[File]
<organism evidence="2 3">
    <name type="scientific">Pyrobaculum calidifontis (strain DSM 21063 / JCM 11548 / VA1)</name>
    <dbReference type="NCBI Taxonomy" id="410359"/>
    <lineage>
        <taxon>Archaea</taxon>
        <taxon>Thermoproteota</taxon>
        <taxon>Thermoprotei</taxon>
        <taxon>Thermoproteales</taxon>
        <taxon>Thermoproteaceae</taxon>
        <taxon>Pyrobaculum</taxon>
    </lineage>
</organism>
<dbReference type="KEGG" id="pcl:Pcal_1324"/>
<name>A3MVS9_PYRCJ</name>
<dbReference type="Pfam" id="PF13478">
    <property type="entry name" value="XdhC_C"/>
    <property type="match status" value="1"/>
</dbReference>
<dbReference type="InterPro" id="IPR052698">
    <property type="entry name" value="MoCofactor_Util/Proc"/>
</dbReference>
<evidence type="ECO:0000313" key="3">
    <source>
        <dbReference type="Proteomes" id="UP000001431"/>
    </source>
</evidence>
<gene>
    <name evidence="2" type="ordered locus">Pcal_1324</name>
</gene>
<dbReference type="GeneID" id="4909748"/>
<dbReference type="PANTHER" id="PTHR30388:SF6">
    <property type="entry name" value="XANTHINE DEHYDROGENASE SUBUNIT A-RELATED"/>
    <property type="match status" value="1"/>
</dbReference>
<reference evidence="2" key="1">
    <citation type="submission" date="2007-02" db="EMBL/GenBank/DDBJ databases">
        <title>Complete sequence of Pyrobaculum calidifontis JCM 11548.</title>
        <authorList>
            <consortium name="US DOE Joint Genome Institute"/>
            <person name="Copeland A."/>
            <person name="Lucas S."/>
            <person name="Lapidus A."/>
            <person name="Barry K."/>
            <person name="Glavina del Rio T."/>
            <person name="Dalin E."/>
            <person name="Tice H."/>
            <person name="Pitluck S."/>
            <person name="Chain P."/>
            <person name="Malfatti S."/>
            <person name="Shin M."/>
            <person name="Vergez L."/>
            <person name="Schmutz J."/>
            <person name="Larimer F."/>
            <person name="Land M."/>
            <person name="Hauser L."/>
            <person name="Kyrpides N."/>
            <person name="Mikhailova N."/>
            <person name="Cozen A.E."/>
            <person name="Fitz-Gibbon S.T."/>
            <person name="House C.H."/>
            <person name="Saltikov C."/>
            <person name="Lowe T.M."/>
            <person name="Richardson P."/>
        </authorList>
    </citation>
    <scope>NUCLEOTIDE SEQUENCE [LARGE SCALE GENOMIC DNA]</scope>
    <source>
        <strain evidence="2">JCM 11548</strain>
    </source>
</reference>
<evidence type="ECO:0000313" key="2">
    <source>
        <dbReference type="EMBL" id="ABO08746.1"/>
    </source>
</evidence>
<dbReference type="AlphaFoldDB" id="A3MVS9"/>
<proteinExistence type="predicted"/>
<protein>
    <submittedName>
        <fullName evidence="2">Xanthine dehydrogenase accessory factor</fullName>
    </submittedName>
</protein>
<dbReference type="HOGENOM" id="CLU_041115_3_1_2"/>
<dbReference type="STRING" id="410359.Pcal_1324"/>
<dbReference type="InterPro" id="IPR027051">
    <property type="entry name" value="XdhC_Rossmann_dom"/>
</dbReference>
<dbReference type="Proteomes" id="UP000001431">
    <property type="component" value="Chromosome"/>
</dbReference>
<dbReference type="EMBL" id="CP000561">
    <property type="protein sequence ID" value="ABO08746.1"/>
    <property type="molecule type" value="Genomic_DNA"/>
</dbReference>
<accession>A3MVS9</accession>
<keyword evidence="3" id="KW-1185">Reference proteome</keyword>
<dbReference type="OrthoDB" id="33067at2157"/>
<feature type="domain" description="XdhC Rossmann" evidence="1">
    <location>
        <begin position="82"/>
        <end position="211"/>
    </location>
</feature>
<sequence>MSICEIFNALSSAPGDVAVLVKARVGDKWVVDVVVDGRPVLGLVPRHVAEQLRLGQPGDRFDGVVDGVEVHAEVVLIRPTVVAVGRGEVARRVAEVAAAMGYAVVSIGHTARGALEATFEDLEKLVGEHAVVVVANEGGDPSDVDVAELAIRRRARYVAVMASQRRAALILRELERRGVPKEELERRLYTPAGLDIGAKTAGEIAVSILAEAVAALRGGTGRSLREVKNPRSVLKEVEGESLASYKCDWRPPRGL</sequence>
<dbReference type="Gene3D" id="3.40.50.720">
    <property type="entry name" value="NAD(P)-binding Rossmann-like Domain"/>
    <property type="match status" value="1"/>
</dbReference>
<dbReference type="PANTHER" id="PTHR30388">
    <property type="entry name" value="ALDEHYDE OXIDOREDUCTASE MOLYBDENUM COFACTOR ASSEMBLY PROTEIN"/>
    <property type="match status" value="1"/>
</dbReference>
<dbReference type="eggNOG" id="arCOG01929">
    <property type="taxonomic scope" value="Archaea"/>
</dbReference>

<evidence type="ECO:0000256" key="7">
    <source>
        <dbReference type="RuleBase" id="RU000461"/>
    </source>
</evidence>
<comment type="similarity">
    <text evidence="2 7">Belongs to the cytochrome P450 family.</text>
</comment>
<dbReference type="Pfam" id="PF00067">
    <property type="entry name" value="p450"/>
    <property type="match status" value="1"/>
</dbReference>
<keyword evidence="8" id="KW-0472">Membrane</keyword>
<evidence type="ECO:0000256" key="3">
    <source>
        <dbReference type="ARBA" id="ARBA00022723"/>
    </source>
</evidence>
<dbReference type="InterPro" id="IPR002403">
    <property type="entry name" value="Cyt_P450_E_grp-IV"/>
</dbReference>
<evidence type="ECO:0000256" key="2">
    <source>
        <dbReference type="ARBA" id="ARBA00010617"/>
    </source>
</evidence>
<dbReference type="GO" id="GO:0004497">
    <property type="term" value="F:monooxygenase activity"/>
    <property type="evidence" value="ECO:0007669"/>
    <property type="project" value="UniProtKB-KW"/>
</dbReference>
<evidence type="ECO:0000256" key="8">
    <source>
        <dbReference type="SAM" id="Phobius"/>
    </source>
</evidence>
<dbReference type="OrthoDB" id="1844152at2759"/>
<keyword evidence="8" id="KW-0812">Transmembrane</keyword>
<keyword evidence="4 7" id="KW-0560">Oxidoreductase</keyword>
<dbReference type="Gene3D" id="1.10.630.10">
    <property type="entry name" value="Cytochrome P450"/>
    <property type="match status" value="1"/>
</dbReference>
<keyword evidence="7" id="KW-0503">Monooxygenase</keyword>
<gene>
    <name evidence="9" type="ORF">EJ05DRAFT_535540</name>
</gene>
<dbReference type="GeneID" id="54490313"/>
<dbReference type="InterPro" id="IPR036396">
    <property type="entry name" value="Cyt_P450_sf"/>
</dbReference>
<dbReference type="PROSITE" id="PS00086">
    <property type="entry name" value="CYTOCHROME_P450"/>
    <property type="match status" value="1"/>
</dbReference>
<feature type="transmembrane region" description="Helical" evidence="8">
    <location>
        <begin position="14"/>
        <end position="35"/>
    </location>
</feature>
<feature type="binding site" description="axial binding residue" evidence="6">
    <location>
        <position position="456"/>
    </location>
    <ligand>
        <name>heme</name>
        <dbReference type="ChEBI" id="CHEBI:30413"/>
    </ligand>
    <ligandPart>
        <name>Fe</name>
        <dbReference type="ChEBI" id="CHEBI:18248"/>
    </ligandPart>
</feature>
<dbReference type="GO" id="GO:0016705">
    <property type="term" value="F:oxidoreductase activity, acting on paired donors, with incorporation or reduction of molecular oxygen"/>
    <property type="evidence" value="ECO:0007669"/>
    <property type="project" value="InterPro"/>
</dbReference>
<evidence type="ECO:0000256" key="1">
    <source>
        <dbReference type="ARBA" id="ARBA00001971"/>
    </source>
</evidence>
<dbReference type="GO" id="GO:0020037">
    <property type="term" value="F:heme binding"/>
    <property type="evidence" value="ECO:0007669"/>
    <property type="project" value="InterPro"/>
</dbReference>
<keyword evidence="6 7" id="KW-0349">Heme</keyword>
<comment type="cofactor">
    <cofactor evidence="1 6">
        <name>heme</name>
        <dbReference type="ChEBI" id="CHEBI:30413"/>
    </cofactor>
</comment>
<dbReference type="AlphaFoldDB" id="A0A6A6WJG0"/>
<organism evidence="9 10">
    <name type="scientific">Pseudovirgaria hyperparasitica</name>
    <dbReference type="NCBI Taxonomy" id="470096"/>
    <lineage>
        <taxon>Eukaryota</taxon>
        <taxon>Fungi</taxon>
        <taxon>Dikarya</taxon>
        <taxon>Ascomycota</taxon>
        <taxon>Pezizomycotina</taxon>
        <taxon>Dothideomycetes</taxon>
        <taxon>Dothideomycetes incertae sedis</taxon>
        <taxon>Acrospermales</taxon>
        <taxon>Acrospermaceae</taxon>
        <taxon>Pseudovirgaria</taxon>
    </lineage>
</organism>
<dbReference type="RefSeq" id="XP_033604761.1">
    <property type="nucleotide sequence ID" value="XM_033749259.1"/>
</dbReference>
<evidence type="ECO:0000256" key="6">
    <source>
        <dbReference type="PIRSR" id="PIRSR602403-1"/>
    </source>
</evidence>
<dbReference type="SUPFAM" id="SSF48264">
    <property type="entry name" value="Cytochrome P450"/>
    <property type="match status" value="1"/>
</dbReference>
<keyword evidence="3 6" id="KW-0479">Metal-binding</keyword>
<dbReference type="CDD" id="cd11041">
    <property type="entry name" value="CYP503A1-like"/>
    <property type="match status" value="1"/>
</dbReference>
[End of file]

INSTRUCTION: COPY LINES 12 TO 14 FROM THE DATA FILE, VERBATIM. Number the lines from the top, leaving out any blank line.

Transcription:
</organism>
<dbReference type="KEGG" id="pcl:Pcal_1324"/>
<name>A3MVS9_PYRCJ</name>